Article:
Anyone who has been close to the mergers in the FE sector over the last 10 years would not be at all surprised by the research findings published in last week's FE Focus ("Merger hopefuls told to take a different tack", 20 May). There have been numerous mergers, which could be categorised as the good, the bad and the ugly.
The good are the ones where it is recognised that an entirely new situation is being created and where exhaustive advance planning and modelling takes place to look at the potential benefits and costs. But then we see the aftermath of the ugly mergers, and they more often resemble a collision.
All too often, emergency corrective actions are needed after a collision- type merger to save the new institution from meltdown. This is usually because unrealistic assumptions were made due to over-enthusiasm for the merger to happen. Examples we have encountered include "There will be no redundancies!" or "This will not affect your terms and conditions!" - or even "The way the curriculum is delivered will not be affected!"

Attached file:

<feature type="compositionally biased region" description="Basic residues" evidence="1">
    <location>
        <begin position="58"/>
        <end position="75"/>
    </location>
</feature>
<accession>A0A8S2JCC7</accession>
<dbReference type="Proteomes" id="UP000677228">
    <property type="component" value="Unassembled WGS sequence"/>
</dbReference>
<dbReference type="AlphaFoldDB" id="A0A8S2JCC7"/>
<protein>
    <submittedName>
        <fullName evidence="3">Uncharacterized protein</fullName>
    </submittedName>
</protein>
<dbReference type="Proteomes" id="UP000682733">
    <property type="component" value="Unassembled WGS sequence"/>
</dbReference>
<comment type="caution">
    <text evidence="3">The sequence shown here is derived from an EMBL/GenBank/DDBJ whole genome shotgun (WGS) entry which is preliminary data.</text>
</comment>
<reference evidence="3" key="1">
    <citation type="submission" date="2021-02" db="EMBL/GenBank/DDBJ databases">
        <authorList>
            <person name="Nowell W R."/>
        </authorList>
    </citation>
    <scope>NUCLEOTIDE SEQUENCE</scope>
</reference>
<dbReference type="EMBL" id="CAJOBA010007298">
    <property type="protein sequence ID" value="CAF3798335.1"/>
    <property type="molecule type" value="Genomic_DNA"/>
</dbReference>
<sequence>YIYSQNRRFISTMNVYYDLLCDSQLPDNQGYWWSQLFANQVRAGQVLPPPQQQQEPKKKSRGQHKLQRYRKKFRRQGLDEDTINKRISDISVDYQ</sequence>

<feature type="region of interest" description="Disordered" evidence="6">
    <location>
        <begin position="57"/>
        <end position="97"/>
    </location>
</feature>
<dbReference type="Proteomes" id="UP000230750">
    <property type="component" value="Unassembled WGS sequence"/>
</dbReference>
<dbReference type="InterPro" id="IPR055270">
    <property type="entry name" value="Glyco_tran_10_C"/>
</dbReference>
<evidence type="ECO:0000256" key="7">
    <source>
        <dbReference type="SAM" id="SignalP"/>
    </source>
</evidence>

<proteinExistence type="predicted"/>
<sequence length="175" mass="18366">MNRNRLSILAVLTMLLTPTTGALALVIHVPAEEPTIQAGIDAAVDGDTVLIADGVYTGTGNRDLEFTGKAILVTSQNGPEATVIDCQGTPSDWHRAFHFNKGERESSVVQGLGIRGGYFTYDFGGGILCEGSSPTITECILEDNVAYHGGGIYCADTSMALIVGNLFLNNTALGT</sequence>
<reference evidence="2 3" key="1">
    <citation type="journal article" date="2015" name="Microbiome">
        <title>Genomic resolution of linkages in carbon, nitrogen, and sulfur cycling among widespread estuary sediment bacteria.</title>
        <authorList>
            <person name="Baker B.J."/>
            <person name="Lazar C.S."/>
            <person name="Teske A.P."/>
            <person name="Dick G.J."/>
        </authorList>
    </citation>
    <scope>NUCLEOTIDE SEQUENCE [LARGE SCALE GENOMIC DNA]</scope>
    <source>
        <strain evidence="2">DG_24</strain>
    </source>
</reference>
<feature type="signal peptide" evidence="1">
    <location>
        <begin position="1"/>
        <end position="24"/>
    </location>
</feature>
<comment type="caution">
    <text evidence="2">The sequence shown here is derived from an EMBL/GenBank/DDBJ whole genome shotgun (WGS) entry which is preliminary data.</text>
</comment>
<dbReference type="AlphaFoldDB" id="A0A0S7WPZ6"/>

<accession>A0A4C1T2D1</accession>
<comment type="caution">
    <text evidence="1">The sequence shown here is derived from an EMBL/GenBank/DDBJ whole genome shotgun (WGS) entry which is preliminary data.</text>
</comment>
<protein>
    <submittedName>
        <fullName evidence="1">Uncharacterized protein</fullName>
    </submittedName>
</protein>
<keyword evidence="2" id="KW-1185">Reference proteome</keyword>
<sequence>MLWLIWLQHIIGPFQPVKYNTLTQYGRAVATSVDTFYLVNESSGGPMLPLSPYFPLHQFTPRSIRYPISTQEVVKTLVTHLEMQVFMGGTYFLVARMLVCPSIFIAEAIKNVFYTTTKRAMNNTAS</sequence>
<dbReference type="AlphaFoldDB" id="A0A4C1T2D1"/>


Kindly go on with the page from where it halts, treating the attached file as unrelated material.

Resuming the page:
In my experience, mergers can work if they are properly planned, well in advance, by a strong management team supported by realistic expectations from supportive governors. What should be of greater concern, however, is the alternative being suggested. One management team and two governing bodies. How will that work then? This sounds like a product of the "let's have two funding bodies" brigade, and we all know how successful that has been.
The Government has stated on a number of occasions that it would like to see the private sector being involved in the running of colleges. If that is the case, then let us take a leaf out of the private sector's book and abandon this idea before it is launched. Name one successful commercial organisation that has one chief executive and two boards of directors. I rest my case.
Malcolm Cooper, Managing director, MCA Cooper Associates.